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Bridging Loans: Explained

August 18, 2014 by lucas in Loans

Bridging loans are becoming more and more popular, so you may have heard of them. When a home buyer is buying a different home before they sell their current home, a bridging loan is one way they can find a down payment for it. Home equity loans are another option, are less expensive, and contain more benefits. However, a bridging loan can be a quick solution if you need to buy a house before selling your current one. Many lenders won’t give you a home equity loan of your home is on the market. To determine what is right for you, you’ll need to weigh up the pros and cons and decide what is right for your situation. In this post, we explain bridge loans in detail so you can decide what the right route is for you:

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Photo Credit: Flickr

The Average Fees of Bridging Loans

Depending on the lender you go for, the rates will vary. Interest rates always vary, but you could pay up to 18% annually on a bridging loan. You’ll also need to pay an admin fee, appraisal fee, escrow fee, title policy, notary fee, recording fee, and drawing fee.

The Benefits of a Bridging Loans

There are benefits to getting a bridging loan. You can put your home on the market without restrictions, for one thing. For another, you may not have to pay any money back for a couple of months. You may also be able to move forward with the purchase of a house, without having sold your current one. Bridging loans can be arranged quickly if you fit into the categories required to get one. In many cases, the loans are flexible and you won’t be charged for wanting to pay it off as soon as you can.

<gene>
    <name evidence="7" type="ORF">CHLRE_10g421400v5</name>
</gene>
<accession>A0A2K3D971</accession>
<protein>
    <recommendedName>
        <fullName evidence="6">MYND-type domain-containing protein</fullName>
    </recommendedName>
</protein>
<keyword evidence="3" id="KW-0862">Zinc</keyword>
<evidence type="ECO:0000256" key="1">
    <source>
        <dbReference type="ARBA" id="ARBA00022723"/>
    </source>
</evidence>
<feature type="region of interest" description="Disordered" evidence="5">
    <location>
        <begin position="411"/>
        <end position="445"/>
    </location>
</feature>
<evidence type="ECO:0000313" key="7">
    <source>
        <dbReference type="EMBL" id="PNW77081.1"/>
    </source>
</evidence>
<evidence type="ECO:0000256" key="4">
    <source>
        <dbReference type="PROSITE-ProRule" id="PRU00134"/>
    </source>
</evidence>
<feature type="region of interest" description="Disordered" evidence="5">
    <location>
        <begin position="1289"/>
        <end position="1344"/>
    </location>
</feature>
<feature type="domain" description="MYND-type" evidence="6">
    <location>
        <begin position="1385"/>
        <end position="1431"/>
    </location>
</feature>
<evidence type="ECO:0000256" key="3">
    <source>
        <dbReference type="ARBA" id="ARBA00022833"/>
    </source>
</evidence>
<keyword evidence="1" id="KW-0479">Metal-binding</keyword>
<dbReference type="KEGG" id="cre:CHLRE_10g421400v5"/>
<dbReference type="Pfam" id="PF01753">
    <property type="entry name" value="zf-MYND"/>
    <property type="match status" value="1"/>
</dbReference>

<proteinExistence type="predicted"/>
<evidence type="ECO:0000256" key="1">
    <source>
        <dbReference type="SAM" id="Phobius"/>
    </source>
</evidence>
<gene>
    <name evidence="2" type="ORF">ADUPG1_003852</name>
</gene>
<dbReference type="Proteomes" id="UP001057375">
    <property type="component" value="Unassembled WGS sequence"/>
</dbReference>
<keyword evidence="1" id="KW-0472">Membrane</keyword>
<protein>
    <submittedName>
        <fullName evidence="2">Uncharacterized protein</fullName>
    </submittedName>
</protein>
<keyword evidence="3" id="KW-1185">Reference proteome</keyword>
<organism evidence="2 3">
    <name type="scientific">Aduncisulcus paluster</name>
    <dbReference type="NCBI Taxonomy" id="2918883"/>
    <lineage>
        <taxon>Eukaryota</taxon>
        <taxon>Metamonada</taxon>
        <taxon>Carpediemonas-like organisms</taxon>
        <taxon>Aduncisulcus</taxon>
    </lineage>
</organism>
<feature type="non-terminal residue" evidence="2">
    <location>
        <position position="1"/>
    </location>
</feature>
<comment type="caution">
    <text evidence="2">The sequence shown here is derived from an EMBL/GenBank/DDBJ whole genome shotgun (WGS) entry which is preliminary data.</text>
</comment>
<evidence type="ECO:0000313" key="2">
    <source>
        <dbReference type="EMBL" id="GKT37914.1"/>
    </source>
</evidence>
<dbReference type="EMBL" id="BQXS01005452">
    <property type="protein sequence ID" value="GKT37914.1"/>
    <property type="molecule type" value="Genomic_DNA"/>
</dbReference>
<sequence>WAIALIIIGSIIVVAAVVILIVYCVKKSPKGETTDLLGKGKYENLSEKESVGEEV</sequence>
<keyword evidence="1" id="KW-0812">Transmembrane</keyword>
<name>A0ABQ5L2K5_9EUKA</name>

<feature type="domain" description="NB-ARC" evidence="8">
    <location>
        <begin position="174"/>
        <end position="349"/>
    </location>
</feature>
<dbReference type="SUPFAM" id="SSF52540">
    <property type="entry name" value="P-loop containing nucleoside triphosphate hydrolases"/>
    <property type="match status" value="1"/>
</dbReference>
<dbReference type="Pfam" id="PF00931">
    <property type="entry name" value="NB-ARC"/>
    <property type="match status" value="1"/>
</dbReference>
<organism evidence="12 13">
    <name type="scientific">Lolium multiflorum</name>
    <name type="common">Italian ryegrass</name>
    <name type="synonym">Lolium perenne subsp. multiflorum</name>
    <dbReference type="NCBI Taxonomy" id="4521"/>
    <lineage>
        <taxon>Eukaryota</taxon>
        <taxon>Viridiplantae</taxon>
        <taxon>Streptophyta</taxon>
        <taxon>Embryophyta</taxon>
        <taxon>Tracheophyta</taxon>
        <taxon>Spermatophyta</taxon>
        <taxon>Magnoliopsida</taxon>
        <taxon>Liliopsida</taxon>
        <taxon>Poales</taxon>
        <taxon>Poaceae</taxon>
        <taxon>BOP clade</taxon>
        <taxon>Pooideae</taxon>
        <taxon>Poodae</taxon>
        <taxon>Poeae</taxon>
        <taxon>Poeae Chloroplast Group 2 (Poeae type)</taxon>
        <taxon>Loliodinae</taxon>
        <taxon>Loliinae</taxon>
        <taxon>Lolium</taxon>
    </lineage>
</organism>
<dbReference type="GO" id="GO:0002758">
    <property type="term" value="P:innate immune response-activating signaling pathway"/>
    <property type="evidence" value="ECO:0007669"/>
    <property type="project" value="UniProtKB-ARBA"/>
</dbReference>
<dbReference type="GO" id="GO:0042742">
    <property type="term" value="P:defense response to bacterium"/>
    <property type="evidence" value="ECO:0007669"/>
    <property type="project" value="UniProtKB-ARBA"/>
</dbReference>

The Downsides of Bridging Loans

Of course, there are downsides to getting a bridging loan too. You will pay more for a bridge loan than you would for an equity loan. You may also not meet the requirements in order to secure one of these loans. Many people report stress from paying 2 mortgages and interest in the loan – which is why you need to consider this decision very carefully.

How to Choose a Bridging Loan Lender

You need to consider your bridging loan lender very carefully before entering into anything. A great company will find out how you plan to pay the money back for your loan if your plan doesn’t work the way you’d hoped. You need to consider the worst possibility, so that you can think of an effective exit strategy. An FSA regulated company is always your best bet too, so that you know for sure that they’re legit. You can use a bridge loan calculator to work out how much you should be able to lend, if you’ve decided that this is the right decision for you.

A bridge loan should only be considered as a short term option, as many people can get into debt if their plan falls through. Good luck and thanks for reading!